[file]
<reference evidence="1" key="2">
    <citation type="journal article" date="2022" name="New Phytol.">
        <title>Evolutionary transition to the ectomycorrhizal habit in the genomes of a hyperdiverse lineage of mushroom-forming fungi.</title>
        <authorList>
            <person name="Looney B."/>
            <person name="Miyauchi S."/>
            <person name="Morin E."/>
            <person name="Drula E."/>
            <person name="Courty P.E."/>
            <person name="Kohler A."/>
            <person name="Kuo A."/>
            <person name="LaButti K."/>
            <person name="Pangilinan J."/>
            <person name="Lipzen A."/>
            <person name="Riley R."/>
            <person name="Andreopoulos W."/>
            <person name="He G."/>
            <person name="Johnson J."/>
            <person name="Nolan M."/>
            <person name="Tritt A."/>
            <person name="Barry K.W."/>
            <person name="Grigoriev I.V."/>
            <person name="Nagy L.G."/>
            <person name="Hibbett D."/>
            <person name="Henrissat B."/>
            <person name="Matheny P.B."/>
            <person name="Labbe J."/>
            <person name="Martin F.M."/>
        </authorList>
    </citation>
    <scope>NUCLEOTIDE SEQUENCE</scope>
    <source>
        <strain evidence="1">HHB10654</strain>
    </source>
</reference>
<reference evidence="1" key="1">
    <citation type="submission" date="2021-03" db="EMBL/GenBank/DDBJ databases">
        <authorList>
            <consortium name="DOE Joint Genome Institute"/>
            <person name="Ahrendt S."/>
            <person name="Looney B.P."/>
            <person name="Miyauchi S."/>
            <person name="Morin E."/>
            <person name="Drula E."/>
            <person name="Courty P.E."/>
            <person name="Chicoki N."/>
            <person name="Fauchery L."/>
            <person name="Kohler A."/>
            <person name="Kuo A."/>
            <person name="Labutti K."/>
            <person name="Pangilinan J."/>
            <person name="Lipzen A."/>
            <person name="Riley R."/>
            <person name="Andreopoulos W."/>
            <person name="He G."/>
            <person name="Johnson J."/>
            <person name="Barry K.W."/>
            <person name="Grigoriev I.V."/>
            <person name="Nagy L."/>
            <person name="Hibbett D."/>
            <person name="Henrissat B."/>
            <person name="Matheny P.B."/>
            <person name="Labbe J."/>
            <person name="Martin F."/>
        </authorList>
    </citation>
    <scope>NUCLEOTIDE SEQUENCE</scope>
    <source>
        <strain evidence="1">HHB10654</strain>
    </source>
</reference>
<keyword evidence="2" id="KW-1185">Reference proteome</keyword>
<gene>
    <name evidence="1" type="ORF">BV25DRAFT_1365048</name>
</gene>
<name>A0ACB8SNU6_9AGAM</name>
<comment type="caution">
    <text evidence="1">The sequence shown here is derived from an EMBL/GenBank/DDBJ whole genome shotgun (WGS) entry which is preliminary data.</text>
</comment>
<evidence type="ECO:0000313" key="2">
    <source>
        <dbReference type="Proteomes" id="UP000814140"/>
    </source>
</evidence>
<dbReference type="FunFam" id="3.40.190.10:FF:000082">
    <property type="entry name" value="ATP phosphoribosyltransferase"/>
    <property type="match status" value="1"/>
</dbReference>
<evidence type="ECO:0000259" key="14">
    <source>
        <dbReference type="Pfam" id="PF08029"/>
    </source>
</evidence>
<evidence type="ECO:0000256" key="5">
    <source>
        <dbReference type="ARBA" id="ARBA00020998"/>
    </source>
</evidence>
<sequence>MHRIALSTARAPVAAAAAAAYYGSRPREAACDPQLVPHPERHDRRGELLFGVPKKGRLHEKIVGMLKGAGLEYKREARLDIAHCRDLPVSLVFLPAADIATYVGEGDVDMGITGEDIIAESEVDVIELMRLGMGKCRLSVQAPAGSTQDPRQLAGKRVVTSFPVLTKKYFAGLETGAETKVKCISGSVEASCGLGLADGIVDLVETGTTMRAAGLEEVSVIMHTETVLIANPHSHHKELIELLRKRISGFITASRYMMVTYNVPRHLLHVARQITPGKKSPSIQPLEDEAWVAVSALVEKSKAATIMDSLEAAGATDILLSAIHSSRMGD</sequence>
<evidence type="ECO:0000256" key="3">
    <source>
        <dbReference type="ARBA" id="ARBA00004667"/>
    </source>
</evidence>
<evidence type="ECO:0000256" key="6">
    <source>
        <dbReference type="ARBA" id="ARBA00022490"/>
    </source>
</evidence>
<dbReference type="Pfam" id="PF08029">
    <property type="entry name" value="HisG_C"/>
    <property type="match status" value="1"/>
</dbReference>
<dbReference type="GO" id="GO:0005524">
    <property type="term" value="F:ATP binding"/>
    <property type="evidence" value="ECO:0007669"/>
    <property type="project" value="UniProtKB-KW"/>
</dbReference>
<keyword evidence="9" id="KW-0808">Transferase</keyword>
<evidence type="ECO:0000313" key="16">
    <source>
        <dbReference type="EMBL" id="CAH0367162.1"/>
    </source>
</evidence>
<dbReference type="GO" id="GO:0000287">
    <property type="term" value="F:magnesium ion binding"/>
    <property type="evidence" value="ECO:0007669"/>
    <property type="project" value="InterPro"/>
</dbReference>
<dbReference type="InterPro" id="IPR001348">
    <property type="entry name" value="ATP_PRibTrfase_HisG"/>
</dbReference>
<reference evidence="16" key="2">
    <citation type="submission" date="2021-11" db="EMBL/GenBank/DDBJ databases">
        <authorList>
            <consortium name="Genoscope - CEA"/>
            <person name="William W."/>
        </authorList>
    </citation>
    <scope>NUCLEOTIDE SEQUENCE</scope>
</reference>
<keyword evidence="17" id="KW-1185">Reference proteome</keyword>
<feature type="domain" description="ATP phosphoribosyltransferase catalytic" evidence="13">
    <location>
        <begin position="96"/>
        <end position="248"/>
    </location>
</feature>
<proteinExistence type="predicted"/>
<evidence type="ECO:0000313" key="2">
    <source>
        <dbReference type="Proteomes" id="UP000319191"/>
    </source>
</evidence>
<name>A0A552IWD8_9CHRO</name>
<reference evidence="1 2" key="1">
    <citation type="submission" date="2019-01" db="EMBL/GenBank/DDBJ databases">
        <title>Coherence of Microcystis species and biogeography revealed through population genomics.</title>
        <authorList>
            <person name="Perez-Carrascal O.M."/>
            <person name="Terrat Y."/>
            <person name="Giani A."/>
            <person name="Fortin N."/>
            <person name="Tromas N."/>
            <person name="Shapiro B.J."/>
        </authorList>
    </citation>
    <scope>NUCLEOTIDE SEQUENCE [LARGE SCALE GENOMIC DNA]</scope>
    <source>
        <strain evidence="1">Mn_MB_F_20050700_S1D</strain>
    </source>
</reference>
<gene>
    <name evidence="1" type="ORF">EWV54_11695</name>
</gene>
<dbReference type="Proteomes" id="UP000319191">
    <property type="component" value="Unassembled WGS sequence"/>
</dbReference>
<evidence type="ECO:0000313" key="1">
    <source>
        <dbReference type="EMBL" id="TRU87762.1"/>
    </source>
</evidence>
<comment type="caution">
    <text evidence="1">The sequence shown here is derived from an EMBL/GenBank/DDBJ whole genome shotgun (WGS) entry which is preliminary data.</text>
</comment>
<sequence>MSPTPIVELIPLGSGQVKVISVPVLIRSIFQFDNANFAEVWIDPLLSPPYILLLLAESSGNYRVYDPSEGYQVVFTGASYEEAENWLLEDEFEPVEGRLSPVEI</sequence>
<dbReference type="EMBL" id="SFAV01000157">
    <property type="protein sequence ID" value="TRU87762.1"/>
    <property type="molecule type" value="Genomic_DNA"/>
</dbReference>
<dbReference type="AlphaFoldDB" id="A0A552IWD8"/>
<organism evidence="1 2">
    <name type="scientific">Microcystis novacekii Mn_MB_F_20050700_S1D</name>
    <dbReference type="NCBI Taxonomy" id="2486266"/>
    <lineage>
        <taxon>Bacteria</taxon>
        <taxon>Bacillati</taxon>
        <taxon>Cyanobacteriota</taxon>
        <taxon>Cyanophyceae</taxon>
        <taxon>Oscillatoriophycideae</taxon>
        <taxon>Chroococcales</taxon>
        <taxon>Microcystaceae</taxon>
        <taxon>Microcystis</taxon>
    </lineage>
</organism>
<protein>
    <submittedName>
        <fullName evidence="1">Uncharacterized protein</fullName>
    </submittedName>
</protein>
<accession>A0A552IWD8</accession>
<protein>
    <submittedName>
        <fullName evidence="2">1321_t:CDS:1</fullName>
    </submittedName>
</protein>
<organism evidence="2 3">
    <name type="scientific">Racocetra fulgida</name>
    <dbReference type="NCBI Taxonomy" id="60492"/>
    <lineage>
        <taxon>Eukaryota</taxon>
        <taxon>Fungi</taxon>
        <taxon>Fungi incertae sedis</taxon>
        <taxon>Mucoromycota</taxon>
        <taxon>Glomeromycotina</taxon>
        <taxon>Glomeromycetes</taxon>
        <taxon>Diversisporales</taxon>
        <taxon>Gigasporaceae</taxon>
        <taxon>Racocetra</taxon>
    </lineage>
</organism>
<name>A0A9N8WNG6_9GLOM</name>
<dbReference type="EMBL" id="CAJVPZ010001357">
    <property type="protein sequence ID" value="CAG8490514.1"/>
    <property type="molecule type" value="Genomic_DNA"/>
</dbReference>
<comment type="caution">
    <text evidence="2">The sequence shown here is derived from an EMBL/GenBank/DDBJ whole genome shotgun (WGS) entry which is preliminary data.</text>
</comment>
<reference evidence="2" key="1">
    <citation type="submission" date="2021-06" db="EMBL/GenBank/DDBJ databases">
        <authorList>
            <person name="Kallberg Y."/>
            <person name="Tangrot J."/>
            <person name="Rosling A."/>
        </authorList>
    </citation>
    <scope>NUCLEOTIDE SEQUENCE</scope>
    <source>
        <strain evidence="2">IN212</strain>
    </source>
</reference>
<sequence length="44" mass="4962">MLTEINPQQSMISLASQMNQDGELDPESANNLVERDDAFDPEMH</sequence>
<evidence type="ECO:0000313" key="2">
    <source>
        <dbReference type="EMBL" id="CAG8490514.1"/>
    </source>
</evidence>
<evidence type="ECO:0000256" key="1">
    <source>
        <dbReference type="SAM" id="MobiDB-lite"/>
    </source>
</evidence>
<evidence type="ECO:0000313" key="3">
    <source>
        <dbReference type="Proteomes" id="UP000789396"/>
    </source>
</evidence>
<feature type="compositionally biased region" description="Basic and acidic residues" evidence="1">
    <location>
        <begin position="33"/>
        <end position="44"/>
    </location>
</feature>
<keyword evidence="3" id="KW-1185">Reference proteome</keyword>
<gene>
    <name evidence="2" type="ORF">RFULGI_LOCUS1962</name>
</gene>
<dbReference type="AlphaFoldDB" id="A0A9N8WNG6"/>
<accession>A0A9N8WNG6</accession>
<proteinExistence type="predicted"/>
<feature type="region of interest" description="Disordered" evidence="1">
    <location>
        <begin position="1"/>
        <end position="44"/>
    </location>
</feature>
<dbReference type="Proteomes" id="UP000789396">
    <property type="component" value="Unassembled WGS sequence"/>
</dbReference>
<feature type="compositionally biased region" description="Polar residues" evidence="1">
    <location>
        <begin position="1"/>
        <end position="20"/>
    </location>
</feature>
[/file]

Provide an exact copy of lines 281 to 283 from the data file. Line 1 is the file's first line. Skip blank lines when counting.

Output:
<accession>A0A9N8WNG6</accession>
<proteinExistence type="predicted"/>
<feature type="region of interest" description="Disordered" evidence="1">